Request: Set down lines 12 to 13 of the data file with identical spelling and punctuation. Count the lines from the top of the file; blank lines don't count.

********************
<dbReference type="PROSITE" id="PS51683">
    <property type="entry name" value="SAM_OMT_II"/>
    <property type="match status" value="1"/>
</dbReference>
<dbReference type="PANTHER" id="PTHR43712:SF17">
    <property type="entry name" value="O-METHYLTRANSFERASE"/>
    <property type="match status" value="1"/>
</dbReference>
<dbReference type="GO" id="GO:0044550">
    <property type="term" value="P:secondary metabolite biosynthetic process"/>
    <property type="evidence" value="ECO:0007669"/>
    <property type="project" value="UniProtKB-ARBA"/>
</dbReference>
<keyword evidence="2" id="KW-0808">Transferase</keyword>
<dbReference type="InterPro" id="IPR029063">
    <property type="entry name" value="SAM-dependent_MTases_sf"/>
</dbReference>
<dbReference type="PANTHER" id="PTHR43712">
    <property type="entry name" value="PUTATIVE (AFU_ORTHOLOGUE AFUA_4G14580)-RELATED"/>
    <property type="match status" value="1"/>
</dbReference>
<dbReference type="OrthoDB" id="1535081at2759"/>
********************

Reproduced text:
    <property type="project" value="UniProtKB-ARBA"/>
</dbReference>